Got a hootenanny on wax, then, a band with a wail for a whisper and sour-mashed guts, preaching the circuit and electric mainline juice flowing the darkest veins. Singer/guitarist catl, himself, breaks down banks of mighty Mississippi, mudded and souled, dirt on the strings from the very crossroads, a voice that yowls and drives, swing low sweet Cadillac. Drummer Johnny LaRue is a tribal leader, pounding and fucking the kit like sex-mad demon, all rhythmic pagan-blues ritual. And Sarah Kirkpatrick rattles and cooks, greasy organ, moon-madness maracas on amphetamines, and called-out vocal response and chant.
It's a shimmy-she-wobble, then, amped and driving, straight to the end of times, baptized in the waters of Babylon, and the lord sayeth, repent."
catl.: Working Man Soul (mp3)
Walter Daniels and the Gospel Clodhoppers: Harmonica! 7"
You already know Walter Daniels. Big Foot Chester, '68 Comeback, South Filthy, Jack O'Fire....those are just a few of the bands he's led or been or associated with.
A masterful and grease-soaked harmonica player, with his feet planted firmly in a mutated Blues and Country tradition, Daniels' body of work is a testament to the underground "old, weird America" aesthetic, grimy'n'dirt-clogged and junk-yard rusted.
On this 7" (which is sold out in vinyl form, but can be purchased digitally here), Daniels enlists the aid of folks like John Schooley, Jeff Pinkus, Ralph White, and the helium-twanged Texacala Jones, for two tunes that shake yr heathen soul back to dirt floor roots. And sometimes all you need is two songs, the argument for the 7".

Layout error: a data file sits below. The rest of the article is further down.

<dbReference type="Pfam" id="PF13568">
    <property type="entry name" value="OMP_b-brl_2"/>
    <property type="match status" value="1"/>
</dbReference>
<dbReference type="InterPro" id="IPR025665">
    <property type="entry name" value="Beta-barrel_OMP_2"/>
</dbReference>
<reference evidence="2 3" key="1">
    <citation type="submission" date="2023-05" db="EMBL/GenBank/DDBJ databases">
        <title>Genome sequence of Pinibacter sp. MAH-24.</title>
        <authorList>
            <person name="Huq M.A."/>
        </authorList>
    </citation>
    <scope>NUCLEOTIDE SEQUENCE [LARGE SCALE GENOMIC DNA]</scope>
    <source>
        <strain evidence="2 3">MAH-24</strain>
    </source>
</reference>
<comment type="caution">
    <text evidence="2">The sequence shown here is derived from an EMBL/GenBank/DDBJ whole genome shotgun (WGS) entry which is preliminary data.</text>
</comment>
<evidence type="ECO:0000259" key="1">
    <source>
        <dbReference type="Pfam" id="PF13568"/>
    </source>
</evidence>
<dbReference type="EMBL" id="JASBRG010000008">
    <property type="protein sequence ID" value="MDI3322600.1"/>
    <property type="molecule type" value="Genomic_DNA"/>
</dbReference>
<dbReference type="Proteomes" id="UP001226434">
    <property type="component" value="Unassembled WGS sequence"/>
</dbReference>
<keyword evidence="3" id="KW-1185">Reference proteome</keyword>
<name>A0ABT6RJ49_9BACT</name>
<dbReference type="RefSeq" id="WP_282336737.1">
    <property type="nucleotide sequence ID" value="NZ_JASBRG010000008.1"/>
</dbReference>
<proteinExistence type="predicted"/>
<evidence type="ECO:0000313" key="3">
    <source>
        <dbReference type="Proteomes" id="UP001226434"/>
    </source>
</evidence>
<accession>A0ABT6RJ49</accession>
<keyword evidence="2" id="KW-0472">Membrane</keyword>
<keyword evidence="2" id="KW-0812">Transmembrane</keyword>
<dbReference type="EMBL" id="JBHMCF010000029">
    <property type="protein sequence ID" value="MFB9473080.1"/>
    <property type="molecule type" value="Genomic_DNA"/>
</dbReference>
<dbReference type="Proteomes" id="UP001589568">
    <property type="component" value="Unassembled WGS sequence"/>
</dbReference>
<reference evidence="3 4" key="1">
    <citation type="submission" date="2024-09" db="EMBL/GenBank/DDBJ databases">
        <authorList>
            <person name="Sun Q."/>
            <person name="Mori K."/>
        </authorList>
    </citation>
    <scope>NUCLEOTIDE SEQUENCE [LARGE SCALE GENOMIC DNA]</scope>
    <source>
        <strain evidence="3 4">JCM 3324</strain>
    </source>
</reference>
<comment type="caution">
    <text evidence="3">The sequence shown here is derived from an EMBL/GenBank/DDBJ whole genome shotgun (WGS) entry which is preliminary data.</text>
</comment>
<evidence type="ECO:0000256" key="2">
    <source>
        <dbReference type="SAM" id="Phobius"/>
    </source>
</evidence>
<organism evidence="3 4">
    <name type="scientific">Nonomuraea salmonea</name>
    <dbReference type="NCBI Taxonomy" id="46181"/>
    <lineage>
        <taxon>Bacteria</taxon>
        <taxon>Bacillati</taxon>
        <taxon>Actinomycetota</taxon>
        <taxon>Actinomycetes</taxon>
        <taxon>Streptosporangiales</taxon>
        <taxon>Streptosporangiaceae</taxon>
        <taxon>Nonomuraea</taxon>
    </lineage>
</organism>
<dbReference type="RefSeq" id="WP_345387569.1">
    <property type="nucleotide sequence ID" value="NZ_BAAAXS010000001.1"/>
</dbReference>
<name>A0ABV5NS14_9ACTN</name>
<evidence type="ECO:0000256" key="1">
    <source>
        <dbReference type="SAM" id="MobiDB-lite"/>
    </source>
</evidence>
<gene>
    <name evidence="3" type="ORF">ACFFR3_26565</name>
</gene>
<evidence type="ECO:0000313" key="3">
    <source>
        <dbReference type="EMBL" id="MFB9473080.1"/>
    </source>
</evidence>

And, yes, the following track is supposed to sound like that .
Guinea Worms: Sorcererers Of Madness (4rd Year In A Row!)
This is a double LP gatefold sprawl of a record. In the tradition of the old "psych" gatefolds of the late 60's and early 70's, this album is all over the place, and in a very good way. From murmered grimey trash workouts, fucked-up sleaze, to country-fried blooze booze blasts, a transmission from static AM dashboard flickered neon motel pool cleaner.
A guaranteed classic that folks will be talking about years from now. Set the lo-fi standard (whatever that is) and dial out the lines, in waves and revolution, between the grooves, the crackled fuzz, the concrete street as kudzu substitute, drop a tab and drop out baby in a frenzy. The happening now...
Halden Wofford And the Hi-Beams: Saints & Sinners
Quite possibly, actually certainly, the best honky tonk band you've never heard of. Which is a shame, since this band has consistently strode mightily across the floorboards and mountain stages of the West, breaking yr heart and swinging yr ass in a two step old as the hills. From Halden's hiccuped yodel of a voice, to Ben O'Connor slapped stand-up bass (and occasional vocal), to Bret Billings steel-guitar genius, the Hi-Beams make Country the way god intended it.
On this record, the band pulls in even more elements to their sound, adding some 70's outlaw hoe-down, sweeping steel-soaked Western balladry, and even an experimental take on the great Americana poets of our time. But at the heart, the beating honky tonk heart, this is a sepia-toned, boom chicka thrill of a Country record. This band deserves to be on every Country lover's playlist. Do yourself a favor.